Sending out real estate marketing letters are not just a one-dimensional technique for generating leads and staying in touch with homeowners in your farming area. Direct mail techniques and email marketing can work in concert with other online and traditional strategies to increase your visibility, strengthen your name recognition in your farming area, reactivate old client relationships, build your reputation as a source of credible advice and information, and help brand you as consummate real estate professional — one that clients can trust and depend on for outstanding service. Here are a few tips for creating a cost-effective integrated marketing strategy, in which one technique tends to support and reinforce others.
Marketing Tips for Real Estate Agents
- Quarterly real estate marketing newsletters: Information-laden bulletins sent out through the postal mail and/or email can be a great way to maintain “top of mind awareness” among your farming area, email subscriber list, and professional network. In order for it to be an effective real estate marketing tool, it should contain information, announcements, and updates that are useful, relevant, and timely. You might also want to experiment with the effectiveness of distributing newsletters on a monthly, rather than quarterly basis — perhaps in a more “capsulized” form. It all depends on your time and inclination, your ability to streamline the process, and the responsiveness of your mailing list. Using email marketing services, such as Constant Contact, Mail Chimp, GetResponse, AWeber, or Fluttermail* can help you automate the process of building a subscriber list, managing the list, and staying in touch with your real estate prospects and clients. If you need relevant content or article ideas for your newsletter, there’s a real estate marketing kit* you can download that includes 260 newsletter articles and 320 real estate marketing letter templates for creating real estate thank you letters, referral requests, agent introduction letters, open house invitations, letters to new parents with growing families, FSBO prospecting letters, short sale prospecting letters, expired listing prospecting letters, and other real estate marketing templates for generating leads, networking, and cultivating client relationships.
- Developing a real estate blog and adding new posts and information to it twice a week can help you generate more visitors to your real estate website, and increase the number of inquiries and prospects in your pipeline. As is the case with publishing a real estate marketing newsletter, mentioned above, a real estate agent blog can position you as an expert in the local real estate market and help brand you as a credible source of information and advice. That can be a big step toward earning trust and credibility in your farming area. Blogs also have the potential to achieve high rankings on Google and the other search engines, which can potentially lead to a steady stream of Internet visitors to your website. (A rudimentary knowledge of search engine optimization (SEO) can help you achieve visibility on the major search engines, although the most important things you need to know about SEO are how to identify and use relevant, searched for “keywords” in your content and how (and why) to get other websites to link to your real estate blog and/or website.)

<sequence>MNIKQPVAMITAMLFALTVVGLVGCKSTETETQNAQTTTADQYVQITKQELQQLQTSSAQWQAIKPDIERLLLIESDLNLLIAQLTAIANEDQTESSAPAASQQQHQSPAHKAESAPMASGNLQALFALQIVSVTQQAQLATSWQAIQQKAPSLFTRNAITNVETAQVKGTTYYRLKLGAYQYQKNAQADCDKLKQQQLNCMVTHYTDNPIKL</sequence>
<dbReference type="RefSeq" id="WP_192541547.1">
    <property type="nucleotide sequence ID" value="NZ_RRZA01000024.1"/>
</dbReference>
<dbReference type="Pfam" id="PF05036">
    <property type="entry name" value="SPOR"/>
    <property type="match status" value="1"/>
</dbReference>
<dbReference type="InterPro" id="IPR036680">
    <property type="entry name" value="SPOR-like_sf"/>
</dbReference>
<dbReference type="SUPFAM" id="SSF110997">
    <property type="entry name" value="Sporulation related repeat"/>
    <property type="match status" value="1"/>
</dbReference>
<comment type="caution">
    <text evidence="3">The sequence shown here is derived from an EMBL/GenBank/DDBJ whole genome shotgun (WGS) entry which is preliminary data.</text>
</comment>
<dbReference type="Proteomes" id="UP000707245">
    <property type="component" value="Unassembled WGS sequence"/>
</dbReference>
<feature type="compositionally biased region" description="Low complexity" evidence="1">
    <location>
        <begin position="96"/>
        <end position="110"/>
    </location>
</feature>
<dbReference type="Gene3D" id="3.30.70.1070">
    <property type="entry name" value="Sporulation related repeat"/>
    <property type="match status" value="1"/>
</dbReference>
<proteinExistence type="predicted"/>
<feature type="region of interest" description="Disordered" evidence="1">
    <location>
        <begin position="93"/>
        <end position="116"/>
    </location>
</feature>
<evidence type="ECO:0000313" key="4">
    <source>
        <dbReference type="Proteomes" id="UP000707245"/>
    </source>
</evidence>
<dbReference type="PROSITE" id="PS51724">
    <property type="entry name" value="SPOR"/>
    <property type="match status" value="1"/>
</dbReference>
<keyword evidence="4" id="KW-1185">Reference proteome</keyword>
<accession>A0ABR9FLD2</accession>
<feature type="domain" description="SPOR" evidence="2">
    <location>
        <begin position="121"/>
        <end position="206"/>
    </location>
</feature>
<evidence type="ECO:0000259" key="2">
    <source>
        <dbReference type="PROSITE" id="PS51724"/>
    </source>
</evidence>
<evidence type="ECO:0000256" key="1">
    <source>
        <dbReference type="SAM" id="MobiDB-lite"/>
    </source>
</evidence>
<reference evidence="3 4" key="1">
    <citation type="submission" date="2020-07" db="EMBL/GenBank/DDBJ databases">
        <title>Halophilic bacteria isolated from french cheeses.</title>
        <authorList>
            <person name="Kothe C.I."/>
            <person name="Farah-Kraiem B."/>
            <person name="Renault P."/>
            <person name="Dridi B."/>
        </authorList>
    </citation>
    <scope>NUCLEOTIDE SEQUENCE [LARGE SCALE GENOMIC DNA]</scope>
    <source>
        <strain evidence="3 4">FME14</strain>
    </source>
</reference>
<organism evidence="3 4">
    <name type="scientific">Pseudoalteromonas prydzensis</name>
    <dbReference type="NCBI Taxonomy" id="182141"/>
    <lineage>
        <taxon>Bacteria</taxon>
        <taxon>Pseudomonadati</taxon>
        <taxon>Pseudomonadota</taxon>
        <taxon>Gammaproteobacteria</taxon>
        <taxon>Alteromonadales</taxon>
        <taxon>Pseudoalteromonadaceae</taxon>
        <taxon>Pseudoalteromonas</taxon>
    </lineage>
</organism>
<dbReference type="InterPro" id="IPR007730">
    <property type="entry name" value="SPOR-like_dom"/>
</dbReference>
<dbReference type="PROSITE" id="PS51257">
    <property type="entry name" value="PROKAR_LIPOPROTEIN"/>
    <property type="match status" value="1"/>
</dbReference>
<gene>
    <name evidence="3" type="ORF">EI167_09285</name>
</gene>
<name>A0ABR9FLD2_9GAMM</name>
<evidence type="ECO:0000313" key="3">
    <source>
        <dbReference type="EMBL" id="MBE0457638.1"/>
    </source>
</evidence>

- Real estate marketing postcards: Real estate postcard marketing tends to be an effective way to call attention to your “just listed” and “just sold” properties, and can also reinforce your name and face recognition in your real estate farming area. Real estate postcards are effective from a visibility standpoint, because there’s no envelope to open or “subject line” to click on. Prospects are going to at least take a quick look at your postcard when they’re shuffling through their mail, and if it’s a well-designed, well written direct mail piece, then interested prospects will take a closer look at it and contact you if they’re thinking of buying or selling a home. For helpful tips on marketing with postcards, check out a series of postcard marketing articles I posted on this website.
- Real estate marketing flyers are also a component of a well-orchestrated real estate marketing campaign. In addition to the most obvious uses of real estate flyers (handing them out at open houses and making them available in brochure dispensers/flyer boxes), real estate listing flyers can also be distributed via email and can accompany your marketing letters and real estate agent introduction announcements. If you sponsor workshops and seminars for first-time homeowners — which can often be an effective marketing strategy — there’s a good chance that your attendees will be interested in your current property listings. For more information on real estate open house flyers, visit this page on my website for marketing tips and real estate flyer templates.
- Public relations/media relations strategies for real estate agents: As someone who used to be actively involved in the public relations profession, I’d venture an educated guess that most people do not really know exactly what public relations is and what it entails. It’s true that one aspect of public relations for real estate agents is being seen at community events, shaking hands, schmoozing, and networking. However, an equally, if not more important, facet of public relations involves developing a relationship with the media and generating positive publicity for newsworthy announcements and the agent’s knowledge and expertise about the local real estate market. Two strategies for generating publicity are sending press releases to local news outlets — but only when you have something newsworthy to announce — and making it known to reporters, editors, and bloggers that you are an authoritative source of information on the real estate market (if that’s true) and are available for interviews, updates on the local real estate market, background information, and quotes for feature articles and news stories. Media relations is an underused, sometimes misunderstood real estate marketing strategy, and if you incorporate it into your overall real estate marketing plan, it can give you a competitive edge over real estate agents and Realtors who do not leverage the media to get free publicity and instant credibility.